Case Study 85: Pair of Kings, Episode 33–“Pair of Clubs”

Original Airdate: October 24, 2011 on Disney XD
When I was a kid I was a regular viewer of the Disney Channel, despite knowing that the material was often sentimental and nauseatingly family friendly. You were never going to find Ren & Stimpy on the Disney Channel. Sometime around the turn of the century, I stopped paying attention to what was happening on the network altogether, so I missed out on a parade of smash hit original live action programming that no doubt shaped the tender brains of many a millennial. Hilary Duff, Raven-Symoné, the Sprouse brothers, Miley Cyrus and Selena Gomez all managed to crawl out of the primordial slime that was entertaining untold numbers of tweens after school and on the weekends and into the light of quasi-respectability in the world of adult celebrity. But is anything that’s happened in the world of live-action Disney original series worth paying attention to? I have it on good authority that it is not. Nevertheless, here is a review of Pair of Kings.

Strengths

  • One slightly charming joke. Okay, it’s not much, but here it goes. At one point in the story, we’re meant to understand that a week has passed, and we’re shown this information with the traditional image of a calendar’s pages turning. King Boomer (Doc Shaw) turns to King Brady (Mitchel Musso, Hannah Montana) and tells him “Close the drapes; the wind is blowing the pages off the calendar.” Yep, that’s the highlight. A tiny soupcon of postmodern self-awareness. By the way, does anyone reading this actually have a page-a-day paper calendar that shows nothing but the date?

Weaknesses

  • Unfunny. Always a bad way to start things off with a comedy. In case that gem with the calendar didn’t do it for you, here’s a couple other random gags. Boomer wants to open a nightclub in a disused library, which Brady disparages as entailing “storytime at club bookmobile.” Boomer tries to get customers to come to the club by offering visitors an opportunity to kiss him. Villainous cousin Lanny (Ryan Ochoa) receives commands from his talking pet fish Yamakoshi (Vincent Pastore, The Sopranos), causing him to marvel, “How can something that swims in its own toilet be so smart?” How, indeed.
  • What the fuck is even happening here? Just in case you’re as agitated and disoriented as I was when I finished watching Pair, let’s take a quick step back. Pair of Kings is about two brothers who look nothing alike and are also somehow the joint kings of the Pacific island of Kinkow. How can a place have two kings at once? Never mind, who cares. But don’t worry about remembering that bewildering premise, because being island kings has sweet fuck all to do with the story at hand, which is about nightclubs. Why are these teenagers running nightclubs when they’re not old enough to drink? Is it because they want to find people to fuck? No, don’t be stupid, this is Disney, no one fucks anything. So if there’s no drinking, no fucking and no recreational drug use, what’s the point of a nightclub? If you guessed Mitchel Musso singing, you’re in luck. Anyway, evil talking fish exist in this world and for some reason want to overthrow the monarchy. Yamakoshi convinces Lanny to try and trick the kings into…wait for it…raising the dead. Eventually zombies appear. Brady and Boomer come together to defeat them. I wonder if I’ve entered some kind of fugue state. Did I mention that there’s a little person with white guy dreads named Hibachi? (Martin Klebba, Pirates of the Caribbean: Dead Men Tell No Tales)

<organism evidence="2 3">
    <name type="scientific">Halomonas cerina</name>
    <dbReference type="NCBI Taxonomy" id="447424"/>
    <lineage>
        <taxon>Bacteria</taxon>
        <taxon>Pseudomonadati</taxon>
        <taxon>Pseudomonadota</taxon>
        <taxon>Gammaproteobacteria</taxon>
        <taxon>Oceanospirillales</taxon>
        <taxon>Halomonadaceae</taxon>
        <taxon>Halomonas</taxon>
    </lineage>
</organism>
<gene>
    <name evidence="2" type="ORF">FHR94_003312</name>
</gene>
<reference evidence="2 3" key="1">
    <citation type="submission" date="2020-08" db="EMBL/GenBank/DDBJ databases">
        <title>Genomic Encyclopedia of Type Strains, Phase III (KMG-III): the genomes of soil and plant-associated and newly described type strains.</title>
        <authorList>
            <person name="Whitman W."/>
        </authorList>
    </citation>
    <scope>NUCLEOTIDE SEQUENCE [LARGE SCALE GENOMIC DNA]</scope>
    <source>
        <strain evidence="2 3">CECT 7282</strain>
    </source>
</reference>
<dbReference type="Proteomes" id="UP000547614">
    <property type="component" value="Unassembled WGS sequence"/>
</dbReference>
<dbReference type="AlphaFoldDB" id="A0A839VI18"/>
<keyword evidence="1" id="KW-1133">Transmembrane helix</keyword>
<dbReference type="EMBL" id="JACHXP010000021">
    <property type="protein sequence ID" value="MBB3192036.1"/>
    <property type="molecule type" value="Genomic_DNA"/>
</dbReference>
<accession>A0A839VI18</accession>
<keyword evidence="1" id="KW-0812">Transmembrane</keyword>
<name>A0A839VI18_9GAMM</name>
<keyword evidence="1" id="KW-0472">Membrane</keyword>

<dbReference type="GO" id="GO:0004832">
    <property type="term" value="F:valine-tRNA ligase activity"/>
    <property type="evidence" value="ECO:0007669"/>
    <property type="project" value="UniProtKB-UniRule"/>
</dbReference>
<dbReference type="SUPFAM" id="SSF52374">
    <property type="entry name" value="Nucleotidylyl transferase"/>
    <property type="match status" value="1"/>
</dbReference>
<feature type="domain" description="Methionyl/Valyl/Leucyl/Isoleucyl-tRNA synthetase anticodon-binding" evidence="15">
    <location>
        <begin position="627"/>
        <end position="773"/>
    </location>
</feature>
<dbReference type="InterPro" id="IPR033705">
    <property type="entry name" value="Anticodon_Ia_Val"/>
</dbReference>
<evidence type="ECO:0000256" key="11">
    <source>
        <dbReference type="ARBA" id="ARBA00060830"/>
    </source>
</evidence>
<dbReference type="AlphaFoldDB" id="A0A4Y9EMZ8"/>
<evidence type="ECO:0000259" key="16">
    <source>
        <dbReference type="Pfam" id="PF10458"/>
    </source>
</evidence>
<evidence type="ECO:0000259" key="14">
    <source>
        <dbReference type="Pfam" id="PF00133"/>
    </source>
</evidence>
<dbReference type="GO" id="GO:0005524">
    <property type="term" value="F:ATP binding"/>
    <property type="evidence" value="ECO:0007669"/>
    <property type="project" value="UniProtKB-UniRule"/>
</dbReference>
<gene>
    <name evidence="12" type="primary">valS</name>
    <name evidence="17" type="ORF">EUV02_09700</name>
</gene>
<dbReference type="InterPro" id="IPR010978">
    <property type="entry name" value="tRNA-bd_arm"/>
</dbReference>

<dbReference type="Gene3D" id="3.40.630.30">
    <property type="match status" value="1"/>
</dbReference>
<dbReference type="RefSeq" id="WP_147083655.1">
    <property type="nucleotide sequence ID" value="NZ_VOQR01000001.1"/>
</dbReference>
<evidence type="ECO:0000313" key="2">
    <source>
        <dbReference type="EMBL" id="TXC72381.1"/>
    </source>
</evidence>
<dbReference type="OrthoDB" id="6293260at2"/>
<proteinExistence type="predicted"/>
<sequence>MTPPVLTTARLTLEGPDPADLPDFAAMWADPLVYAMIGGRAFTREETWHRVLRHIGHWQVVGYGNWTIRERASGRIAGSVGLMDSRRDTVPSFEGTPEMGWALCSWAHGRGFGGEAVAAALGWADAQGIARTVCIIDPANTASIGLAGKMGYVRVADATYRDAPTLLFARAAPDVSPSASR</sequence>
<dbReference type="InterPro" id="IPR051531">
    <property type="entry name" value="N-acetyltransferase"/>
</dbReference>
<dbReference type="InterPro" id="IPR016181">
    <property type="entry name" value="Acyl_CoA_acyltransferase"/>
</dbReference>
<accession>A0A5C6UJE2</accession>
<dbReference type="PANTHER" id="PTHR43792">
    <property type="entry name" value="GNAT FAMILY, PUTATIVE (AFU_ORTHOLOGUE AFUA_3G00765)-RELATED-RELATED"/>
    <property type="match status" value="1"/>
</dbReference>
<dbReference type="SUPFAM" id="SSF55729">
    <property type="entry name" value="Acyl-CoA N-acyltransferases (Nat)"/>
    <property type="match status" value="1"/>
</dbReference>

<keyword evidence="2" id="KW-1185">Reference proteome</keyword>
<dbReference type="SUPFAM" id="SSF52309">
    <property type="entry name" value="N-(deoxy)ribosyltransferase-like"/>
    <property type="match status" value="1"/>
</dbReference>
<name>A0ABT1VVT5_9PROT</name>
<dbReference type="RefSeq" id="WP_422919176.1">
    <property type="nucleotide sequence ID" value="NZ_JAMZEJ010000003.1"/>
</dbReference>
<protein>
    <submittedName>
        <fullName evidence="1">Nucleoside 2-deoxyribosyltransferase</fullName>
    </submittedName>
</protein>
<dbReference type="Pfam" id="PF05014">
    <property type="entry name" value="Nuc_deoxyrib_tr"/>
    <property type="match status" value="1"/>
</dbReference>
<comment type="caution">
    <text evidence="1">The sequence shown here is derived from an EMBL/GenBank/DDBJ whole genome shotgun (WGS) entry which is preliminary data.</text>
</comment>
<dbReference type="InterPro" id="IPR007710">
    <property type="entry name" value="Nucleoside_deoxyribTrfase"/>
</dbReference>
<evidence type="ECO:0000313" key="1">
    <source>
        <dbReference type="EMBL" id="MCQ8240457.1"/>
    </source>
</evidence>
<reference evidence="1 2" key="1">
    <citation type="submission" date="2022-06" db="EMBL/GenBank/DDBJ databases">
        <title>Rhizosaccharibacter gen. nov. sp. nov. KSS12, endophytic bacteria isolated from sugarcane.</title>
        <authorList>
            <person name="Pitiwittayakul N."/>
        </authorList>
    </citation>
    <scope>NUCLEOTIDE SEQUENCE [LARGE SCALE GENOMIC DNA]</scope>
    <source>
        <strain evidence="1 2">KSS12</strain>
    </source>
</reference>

• Cheap-looking. When I think remote Pacific island, I definitely think “soundstage.” When I think about the props in this show, I think “Dollar General.” When I think about the director (Adam Weissman, Liv and Maddie), I wonder if IBM has developed some kind of primitive AI for directing television aimed at America’s slack-jawed preteens. At no point does anyone involved in this show make an intriguing choice in terms of visual presentation and I’ve seen work in high school auditoriums with better production values.
  • Wanting it both ways. Look, I get it if you want to have some comedy violence, especially if the whole plot centers around those awful boys getting torn apart by the ravenous living dead. I also understand that they’re the protagonists and that it’s hard to come back from having your lead get disemboweled. At least tear someone apart. But there’s not even a glimpse of blood, even when Hibachi is turned into a zombie. Apparently it’s a painless transition. If you’re determined to be squeaky clean with this bullshit, maybe don’t raise the dead, especially if you’re raising them to kill people and then they don’t actually kill people. I realize some PTA member out there would be pissed off if there were bloody eviscerations being performed for the benefit of fifth graders, but walk the fucking walk.

Final Judgment: 1/10. By all rights, this should be a total zero, but there’s something hypnotic about the depths of the bizarre mediocrity on display here. It’s confusing, it’s bewildering, but it’s not boring. Family Ties is boring.

NEXT TIME: Let’s never speak of the Disney Channel again, and instead focus on The Six Million Dollar Man.

Advertisements
Case Study 85: Pair of Kings, Episode 33–“Pair of Clubs”